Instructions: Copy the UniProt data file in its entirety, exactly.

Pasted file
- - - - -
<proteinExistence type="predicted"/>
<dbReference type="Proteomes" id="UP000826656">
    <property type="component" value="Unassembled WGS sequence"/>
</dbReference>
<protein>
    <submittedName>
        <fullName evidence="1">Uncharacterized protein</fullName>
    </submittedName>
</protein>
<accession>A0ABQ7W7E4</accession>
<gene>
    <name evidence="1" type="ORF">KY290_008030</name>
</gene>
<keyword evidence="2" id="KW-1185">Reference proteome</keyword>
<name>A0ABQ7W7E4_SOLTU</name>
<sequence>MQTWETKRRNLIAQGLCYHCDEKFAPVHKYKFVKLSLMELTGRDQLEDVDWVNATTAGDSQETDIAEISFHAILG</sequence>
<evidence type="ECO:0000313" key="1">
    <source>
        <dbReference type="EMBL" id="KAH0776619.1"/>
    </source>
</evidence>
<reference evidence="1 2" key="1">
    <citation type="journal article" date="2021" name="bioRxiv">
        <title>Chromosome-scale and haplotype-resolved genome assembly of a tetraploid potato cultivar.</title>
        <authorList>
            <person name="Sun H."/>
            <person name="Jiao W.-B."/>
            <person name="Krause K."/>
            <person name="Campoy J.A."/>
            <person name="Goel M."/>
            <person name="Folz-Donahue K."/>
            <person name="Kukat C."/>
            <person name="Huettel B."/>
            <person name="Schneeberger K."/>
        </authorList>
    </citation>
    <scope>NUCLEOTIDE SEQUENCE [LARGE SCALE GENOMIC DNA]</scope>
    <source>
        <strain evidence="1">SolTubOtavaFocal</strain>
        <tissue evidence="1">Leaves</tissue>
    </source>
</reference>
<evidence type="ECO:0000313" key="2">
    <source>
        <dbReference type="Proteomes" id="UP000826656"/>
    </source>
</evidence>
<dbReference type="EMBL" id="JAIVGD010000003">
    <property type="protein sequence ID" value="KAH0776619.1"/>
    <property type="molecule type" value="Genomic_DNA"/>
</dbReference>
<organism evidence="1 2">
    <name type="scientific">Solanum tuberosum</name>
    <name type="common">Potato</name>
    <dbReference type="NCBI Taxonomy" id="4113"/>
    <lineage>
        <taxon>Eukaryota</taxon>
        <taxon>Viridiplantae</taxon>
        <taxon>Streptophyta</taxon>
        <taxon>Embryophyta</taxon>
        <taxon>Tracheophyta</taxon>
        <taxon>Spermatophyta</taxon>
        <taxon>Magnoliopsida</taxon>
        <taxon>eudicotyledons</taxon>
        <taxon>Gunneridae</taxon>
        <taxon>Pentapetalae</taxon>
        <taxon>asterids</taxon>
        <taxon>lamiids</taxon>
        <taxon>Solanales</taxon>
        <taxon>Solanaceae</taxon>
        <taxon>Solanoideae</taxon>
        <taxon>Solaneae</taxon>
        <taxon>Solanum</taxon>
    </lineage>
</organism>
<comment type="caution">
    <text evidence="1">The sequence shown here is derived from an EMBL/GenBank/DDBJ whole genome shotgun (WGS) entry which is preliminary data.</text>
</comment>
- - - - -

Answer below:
<proteinExistence type="predicted"/>
<dbReference type="Proteomes" id="UP000826656">
    <property type="component" value="Unassembled WGS sequence"/>
</dbReference>
<protein>
    <submittedName>
        <fullName evidence="1">Uncharacterized protein</fullName>
    </submittedName>
</protein>
<accession>A0ABQ7W7E4</accession>
<gene>
    <name evidence="1" type="ORF">KY290_008030</name>
</gene>
<keyword evidence="2" id="KW-1185">Reference proteome</keyword>
<name>A0ABQ7W7E4_SOLTU</name>
<sequence>MQTWETKRRNLIAQGLCYHCDEKFAPVHKYKFVKLSLMELTGRDQLEDVDWVNATTAGDSQETDIAEISFHAILG</sequence>
<evidence type="ECO:0000313" key="1">
    <source>
        <dbReference type="EMBL" id="KAH0776619.1"/>
    </source>
</evidence>
<reference evidence="1 2" key="1">
    <citation type="journal article" date="2021" name="bioRxiv">
        <title>Chromosome-scale and haplotype-resolved genome assembly of a tetraploid potato cultivar.</title>
        <authorList>
            <person name="Sun H."/>
            <person name="Jiao W.-B."/>
            <person name="Krause K."/>
            <person name="Campoy J.A."/>
            <person name="Goel M."/>
            <person name="Folz-Donahue K."/>
            <person name="Kukat C."/>
            <person name="Huettel B."/>
            <person name="Schneeberger K."/>
        </authorList>
    </citation>
    <scope>NUCLEOTIDE SEQUENCE [LARGE SCALE GENOMIC DNA]</scope>
    <source>
        <strain evidence="1">SolTubOtavaFocal</strain>
        <tissue evidence="1">Leaves</tissue>
    </source>
</reference>
<evidence type="ECO:0000313" key="2">
    <source>
        <dbReference type="Proteomes" id="UP000826656"/>
    </source>
</evidence>
<dbReference type="EMBL" id="JAIVGD010000003">
    <property type="protein sequence ID" value="KAH0776619.1"/>
    <property type="molecule type" value="Genomic_DNA"/>
</dbReference>
<organism evidence="1 2">
    <name type="scientific">Solanum tuberosum</name>
    <name type="common">Potato</name>
    <dbReference type="NCBI Taxonomy" id="4113"/>
    <lineage>
        <taxon>Eukaryota</taxon>
        <taxon>Viridiplantae</taxon>
        <taxon>Streptophyta</taxon>
        <taxon>Embryophyta</taxon>
        <taxon>Tracheophyta</taxon>
        <taxon>Spermatophyta</taxon>
        <taxon>Magnoliopsida</taxon>
        <taxon>eudicotyledons</taxon>
        <taxon>Gunneridae</taxon>
        <taxon>Pentapetalae</taxon>
        <taxon>asterids</taxon>
        <taxon>lamiids</taxon>
        <taxon>Solanales</taxon>
        <taxon>Solanaceae</taxon>
        <taxon>Solanoideae</taxon>
        <taxon>Solaneae</taxon>
        <taxon>Solanum</taxon>
    </lineage>
</organism>
<comment type="caution">
    <text evidence="1">The sequence shown here is derived from an EMBL/GenBank/DDBJ whole genome shotgun (WGS) entry which is preliminary data.</text>
</comment>